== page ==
We arrived here in the dark but were still able to make out the guards carrying riffles at a checkpoint at the entrance. We then drove to a large building with the words "Service Centre" on a sign above 2 large doors. Our guide got off the bus and collected our keys and told us to meet back at the Service Centre in 15 minutes for dinner. We then went off on the bus past large villas. I shared one large villa with a couple of guys on my tour. We each had a room to ourselves on the upper floor and had to change our shoes into slippers left by the entrance door. My room was very large and looked like it hadn't been decorated since the 1970's - lovely floral carpet, 2 queen size beds and a white wooden wall cabinet unit with lots of mirrors. The room came with a TV, fridge and under floor heating but the pièce de résistance was found in the bathroom - a very deep hot-tub bath that fills with hot salty water that is meant to contain minerals. I used it before I went to bed after we had eaten and it was delightful.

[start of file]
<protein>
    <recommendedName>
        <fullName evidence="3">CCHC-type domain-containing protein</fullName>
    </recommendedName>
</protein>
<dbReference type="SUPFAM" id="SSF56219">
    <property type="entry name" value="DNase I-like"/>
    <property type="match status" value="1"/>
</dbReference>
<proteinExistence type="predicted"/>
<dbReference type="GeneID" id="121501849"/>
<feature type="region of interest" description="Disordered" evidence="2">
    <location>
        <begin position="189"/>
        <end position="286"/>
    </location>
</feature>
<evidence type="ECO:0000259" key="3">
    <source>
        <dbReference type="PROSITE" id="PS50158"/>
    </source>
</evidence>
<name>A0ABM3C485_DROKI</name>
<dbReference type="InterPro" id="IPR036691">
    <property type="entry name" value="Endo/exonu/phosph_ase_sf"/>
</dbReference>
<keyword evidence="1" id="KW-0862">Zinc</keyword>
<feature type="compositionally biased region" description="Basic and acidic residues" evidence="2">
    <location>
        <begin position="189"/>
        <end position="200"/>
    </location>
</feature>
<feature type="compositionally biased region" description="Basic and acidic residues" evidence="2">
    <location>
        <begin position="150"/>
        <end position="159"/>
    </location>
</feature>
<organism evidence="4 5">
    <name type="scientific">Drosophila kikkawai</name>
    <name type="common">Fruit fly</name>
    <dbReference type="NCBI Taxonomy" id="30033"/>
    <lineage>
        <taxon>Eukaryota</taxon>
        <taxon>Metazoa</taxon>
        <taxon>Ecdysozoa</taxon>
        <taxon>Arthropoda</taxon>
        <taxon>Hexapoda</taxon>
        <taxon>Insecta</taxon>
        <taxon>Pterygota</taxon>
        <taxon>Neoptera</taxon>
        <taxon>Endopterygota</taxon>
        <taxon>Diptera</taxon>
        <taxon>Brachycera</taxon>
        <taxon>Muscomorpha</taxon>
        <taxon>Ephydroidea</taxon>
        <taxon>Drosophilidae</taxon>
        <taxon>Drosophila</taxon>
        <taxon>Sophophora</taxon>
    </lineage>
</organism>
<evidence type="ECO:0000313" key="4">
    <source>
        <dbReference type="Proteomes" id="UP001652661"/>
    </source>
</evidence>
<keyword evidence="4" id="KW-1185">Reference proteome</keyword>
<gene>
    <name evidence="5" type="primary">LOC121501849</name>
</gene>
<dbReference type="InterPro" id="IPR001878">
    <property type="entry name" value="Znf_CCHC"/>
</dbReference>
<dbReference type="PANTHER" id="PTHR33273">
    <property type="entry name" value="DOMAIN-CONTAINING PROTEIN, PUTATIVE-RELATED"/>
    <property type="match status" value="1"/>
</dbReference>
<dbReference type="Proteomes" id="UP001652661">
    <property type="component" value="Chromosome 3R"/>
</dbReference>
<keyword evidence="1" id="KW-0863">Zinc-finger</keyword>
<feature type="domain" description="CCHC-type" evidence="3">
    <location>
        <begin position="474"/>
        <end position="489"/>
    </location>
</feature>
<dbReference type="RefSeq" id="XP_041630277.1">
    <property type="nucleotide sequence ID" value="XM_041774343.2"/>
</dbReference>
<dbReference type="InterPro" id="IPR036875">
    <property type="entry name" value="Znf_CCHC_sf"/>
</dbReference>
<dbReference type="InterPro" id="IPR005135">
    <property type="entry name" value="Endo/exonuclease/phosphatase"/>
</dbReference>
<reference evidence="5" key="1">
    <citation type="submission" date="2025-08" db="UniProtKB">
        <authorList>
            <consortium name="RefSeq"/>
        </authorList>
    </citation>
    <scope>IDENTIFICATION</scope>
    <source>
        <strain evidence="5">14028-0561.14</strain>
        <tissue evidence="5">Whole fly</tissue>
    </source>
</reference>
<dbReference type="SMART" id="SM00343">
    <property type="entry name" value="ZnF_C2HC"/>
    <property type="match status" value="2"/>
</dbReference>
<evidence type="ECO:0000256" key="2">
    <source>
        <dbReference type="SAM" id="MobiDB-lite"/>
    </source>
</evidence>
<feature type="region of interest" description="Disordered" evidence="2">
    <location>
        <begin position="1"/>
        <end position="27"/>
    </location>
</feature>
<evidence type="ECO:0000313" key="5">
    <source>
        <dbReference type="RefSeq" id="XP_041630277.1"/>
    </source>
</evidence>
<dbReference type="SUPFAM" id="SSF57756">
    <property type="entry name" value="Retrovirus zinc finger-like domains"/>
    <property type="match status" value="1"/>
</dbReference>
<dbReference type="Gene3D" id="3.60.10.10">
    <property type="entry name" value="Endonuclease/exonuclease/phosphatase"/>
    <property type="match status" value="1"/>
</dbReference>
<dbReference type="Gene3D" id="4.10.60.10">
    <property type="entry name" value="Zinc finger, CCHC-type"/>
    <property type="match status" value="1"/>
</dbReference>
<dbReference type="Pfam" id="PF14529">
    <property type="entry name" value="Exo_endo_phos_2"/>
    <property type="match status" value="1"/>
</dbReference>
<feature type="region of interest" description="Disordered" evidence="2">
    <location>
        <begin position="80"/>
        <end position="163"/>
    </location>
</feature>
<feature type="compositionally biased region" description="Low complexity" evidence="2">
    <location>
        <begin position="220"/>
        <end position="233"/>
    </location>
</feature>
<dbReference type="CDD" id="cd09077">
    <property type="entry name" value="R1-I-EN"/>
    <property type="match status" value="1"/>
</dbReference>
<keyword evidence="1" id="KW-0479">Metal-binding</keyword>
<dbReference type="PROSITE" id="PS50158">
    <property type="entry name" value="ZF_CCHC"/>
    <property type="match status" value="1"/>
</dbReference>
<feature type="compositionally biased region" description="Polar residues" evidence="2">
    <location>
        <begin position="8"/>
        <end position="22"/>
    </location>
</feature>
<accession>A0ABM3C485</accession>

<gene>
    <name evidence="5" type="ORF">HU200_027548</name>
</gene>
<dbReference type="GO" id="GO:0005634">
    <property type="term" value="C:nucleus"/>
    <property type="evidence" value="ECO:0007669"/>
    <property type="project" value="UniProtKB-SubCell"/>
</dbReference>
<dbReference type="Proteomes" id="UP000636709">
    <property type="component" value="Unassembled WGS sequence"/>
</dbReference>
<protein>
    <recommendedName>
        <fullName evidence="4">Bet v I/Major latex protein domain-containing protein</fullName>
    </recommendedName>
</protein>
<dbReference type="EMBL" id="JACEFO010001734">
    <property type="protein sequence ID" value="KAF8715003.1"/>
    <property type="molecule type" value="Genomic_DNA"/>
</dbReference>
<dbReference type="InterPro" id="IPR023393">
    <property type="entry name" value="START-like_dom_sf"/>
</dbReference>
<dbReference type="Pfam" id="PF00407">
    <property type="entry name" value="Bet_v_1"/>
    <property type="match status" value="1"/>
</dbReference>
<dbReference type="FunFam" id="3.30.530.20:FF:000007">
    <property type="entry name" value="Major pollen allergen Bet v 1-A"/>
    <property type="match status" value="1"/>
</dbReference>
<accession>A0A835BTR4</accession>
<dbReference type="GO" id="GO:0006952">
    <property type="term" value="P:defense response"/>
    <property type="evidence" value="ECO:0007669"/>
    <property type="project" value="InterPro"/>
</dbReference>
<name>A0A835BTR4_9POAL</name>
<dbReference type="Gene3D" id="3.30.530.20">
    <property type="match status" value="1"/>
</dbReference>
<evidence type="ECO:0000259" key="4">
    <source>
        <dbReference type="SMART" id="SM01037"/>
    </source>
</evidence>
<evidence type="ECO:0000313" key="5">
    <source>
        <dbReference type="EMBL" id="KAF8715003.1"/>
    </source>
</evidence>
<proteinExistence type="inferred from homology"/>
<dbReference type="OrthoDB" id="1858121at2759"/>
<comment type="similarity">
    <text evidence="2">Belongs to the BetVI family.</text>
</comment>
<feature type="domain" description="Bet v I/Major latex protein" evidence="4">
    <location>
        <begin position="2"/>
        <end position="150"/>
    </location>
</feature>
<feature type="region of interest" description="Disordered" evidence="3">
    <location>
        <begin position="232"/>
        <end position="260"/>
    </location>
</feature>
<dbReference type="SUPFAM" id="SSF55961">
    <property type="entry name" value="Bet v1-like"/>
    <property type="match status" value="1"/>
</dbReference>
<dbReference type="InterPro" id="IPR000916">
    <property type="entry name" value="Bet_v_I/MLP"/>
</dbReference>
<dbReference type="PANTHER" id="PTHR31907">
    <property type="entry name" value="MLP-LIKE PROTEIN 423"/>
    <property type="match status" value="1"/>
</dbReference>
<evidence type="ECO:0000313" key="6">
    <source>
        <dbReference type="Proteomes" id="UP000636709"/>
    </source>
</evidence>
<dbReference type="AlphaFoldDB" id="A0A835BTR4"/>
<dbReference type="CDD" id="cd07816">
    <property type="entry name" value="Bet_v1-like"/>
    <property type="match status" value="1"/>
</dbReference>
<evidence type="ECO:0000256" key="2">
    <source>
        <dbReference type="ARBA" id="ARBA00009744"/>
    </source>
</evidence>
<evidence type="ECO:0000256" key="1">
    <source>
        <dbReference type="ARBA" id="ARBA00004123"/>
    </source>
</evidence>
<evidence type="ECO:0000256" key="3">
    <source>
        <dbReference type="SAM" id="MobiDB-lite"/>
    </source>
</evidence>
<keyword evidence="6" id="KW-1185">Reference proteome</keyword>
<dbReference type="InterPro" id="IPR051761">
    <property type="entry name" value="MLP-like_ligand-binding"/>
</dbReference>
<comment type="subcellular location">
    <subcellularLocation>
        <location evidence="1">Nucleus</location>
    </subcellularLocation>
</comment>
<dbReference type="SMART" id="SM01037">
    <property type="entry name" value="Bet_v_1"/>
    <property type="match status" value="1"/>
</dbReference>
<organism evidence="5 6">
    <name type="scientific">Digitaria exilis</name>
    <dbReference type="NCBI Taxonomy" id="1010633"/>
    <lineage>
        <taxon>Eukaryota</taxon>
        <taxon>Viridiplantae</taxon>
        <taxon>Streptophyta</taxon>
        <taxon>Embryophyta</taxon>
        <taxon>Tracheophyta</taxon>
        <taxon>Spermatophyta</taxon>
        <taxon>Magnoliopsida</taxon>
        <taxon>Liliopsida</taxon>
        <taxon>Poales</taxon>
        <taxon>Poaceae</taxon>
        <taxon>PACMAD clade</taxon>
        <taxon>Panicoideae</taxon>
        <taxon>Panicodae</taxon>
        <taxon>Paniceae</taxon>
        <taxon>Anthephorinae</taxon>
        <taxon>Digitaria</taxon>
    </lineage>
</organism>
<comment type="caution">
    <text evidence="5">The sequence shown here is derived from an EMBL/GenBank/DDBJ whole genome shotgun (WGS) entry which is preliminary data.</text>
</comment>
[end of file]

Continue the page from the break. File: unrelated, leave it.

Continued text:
The whole area features around 20 large posh villas that used to be holiday homes for North Koreas top officials. They are connected by small roads that are lined with trees and border flowers and everything looks like it has come out from Beverley Hills. The main Service Centre building contains a games room, karaoke room, billiard tables and a large restaurant where we ate. There are also large fridges in the restaurant that contained such luxuries as cans and bottles of coca-cola, Twix, bounty and kit-kat bars that we just hadn't seen anywhere else! This place is just crazy when you compare it to what the average North Korean lives in. More photo's can be found in one of my travelogues.
Hot-tub mineral baths in every room, games room and luxury items in fridges!
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